In 2015, financial blogger and author Lauren Bowling found herself deep in credit card debt for the second time.
She had already climbed out of $10,000 worth of debt that she racked up in college, which took her 14 months to pay off. This time, she owed $8,432 after a big home remodel.
At the time, "my blog was taking off and I wanted to work for myself," says Bowling, who was working as a content marketing strategist. "I realized I couldn't make that leap with all this debt, so I thought, 'How can I knock this out as fast as possible?'"
The Atlanta-based millennial set the goal of being debt free in 90 days. She did just that and made her final payment in March 2015.
While Bowling cut back where she could, "the only real way to pay off debt quickly," she writes on FinancialBestLife.com, is to earn more. "Sure, saving money is good sense, but spending hours and hours of your precious time to bargain hunt to only slightly lower your bottom line? Ridiculous. I make more hourly than I could ever save by bargain hunting."
After trimming as much of her budget as she could, Bowling focused on earning. In addition to her full-time job, she generated income as a freelance writer, by blogging and by renting out her house.
She also sold things on Ebay, did voice-over work and even "opened up two new checking accounts just so I could get $300 in bonuses, which went to credit repayment and helped out a lot," she writes. "Basically, anything I could do to bring in extra dollars, I did."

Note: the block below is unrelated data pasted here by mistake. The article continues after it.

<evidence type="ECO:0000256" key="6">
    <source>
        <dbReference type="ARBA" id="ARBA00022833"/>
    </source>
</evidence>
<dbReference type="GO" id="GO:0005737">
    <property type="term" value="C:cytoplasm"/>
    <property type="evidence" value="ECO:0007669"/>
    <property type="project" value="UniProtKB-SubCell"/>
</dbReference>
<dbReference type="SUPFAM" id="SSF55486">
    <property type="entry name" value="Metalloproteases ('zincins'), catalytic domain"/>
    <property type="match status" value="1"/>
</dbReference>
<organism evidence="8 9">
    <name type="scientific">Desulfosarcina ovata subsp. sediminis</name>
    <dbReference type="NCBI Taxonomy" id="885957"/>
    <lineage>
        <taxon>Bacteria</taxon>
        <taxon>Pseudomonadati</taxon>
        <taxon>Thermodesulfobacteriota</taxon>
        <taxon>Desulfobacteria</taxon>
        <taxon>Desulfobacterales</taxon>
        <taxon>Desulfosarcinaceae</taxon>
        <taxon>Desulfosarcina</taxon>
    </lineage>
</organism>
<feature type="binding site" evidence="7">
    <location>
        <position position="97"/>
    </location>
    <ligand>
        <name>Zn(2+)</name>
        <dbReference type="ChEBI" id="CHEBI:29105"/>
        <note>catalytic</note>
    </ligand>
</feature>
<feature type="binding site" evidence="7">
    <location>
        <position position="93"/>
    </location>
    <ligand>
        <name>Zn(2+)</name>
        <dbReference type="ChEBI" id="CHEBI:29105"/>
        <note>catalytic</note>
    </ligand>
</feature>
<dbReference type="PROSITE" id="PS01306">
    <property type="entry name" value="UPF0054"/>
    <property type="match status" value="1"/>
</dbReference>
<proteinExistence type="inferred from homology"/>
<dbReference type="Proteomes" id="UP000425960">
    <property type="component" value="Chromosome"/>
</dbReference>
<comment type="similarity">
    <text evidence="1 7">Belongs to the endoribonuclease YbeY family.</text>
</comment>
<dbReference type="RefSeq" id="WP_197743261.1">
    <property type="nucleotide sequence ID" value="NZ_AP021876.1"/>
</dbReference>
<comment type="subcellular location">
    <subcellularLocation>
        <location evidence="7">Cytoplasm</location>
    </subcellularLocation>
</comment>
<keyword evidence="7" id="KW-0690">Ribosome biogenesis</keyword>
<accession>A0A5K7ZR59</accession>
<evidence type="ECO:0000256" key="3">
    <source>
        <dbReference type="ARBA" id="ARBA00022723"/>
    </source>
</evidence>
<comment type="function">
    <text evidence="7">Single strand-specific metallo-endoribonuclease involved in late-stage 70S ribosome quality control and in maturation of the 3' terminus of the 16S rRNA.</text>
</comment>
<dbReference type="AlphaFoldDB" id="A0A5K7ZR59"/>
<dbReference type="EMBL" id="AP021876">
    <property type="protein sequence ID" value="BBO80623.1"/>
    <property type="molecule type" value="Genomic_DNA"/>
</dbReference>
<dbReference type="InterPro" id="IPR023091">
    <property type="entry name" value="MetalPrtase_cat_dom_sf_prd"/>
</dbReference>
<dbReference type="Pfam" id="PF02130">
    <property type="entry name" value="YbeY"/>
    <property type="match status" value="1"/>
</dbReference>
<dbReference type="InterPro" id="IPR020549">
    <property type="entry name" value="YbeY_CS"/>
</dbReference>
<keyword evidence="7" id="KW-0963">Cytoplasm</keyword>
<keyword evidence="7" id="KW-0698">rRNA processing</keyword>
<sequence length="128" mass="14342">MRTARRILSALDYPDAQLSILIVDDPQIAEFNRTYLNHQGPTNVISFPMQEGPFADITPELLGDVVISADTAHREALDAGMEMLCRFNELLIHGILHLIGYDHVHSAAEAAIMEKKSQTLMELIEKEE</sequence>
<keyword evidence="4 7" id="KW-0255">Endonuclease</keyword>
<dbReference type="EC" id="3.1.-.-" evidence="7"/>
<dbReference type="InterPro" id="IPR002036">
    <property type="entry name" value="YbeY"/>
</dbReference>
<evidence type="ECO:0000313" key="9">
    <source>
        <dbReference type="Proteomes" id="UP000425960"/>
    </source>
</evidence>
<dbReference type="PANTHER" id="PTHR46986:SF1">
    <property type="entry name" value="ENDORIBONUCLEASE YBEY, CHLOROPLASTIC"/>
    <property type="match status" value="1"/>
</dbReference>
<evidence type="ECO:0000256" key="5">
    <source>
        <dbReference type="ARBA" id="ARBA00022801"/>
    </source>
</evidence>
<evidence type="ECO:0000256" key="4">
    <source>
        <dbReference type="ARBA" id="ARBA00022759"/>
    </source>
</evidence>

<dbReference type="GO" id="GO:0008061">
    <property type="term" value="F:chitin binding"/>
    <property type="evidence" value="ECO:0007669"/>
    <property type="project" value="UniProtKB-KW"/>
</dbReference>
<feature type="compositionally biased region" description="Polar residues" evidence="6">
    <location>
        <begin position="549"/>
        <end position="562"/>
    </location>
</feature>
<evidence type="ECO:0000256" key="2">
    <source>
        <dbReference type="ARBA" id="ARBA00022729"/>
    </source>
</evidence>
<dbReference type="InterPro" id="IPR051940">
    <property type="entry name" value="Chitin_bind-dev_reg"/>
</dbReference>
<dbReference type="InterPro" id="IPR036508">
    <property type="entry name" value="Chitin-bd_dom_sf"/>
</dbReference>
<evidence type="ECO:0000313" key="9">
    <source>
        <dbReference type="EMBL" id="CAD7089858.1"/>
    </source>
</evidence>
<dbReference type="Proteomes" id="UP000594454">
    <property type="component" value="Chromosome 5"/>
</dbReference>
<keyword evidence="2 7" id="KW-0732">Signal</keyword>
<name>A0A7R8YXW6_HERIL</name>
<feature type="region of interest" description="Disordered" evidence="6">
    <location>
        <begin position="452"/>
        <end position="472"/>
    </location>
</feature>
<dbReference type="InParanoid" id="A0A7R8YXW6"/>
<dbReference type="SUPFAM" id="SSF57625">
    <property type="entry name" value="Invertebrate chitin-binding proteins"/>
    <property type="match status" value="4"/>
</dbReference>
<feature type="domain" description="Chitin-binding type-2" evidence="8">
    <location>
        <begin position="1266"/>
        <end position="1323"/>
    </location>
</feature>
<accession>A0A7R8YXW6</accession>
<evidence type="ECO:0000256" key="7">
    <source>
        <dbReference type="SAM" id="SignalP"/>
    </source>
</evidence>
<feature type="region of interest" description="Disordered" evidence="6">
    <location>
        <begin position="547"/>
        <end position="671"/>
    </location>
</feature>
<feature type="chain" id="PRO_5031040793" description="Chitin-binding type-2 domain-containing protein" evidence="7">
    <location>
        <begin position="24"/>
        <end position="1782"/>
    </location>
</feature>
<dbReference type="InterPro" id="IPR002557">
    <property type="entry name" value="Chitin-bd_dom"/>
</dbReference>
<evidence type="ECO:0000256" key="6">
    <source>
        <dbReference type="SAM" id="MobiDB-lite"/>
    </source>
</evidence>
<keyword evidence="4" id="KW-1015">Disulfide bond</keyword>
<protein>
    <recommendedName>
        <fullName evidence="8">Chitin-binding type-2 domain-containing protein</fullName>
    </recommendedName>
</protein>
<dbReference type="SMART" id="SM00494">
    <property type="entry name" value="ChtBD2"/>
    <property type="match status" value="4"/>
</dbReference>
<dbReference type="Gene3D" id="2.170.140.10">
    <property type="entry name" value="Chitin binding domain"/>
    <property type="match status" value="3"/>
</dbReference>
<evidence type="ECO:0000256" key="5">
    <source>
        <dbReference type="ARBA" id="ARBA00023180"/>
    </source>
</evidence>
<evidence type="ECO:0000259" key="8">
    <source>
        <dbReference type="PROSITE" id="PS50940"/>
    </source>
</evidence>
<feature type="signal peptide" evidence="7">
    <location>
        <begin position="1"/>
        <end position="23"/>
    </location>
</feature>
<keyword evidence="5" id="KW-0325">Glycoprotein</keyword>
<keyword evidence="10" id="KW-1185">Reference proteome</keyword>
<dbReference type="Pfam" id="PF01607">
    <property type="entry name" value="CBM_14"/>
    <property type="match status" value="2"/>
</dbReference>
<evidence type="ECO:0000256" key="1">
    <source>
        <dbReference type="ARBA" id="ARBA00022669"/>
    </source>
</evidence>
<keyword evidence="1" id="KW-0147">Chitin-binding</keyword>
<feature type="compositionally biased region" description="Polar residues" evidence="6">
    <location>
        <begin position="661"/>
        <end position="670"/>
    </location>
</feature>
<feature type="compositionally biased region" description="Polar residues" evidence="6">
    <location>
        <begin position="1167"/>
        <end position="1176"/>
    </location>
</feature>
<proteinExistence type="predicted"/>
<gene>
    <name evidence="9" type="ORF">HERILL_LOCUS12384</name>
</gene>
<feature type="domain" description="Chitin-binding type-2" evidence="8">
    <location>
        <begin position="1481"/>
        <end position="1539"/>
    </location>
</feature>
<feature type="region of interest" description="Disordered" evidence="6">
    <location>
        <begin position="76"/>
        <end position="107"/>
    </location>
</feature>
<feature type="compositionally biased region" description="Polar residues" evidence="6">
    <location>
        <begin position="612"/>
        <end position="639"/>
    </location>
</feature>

Up since 5:30 a.m. doing final edits on my e-book the #millennialhomeowner . This thoroughly flattering, no-make up selfie was captured while I was working on the book before a matinee show this weekend and really communicates my "is this book/launch really going to come together ?" Vibe. Behind the scenes I live a glamorous life, I tell ya.
Thanks to these extra revenue streams, Bowling not only climbed out of more than $8,000 worth of debt in three months, but she ended up turning her side hustle as a blogger into a full-time gig. She quit her marketing job in April 2015 and has been working for herself ever since.
Ultimately, if you want to pay off debt quickly, you have to do more than trim your budget, Bowling tells CNBC. But even smaller part-time jobs, such as driving for Uber or looking for jobs on TaskRabbit, can go a long way: "It doesn't necessarily have to be as involved as a side hustle or side business. In terms of momentum and progress, small ways of making cash really go a long way when paying off debt."
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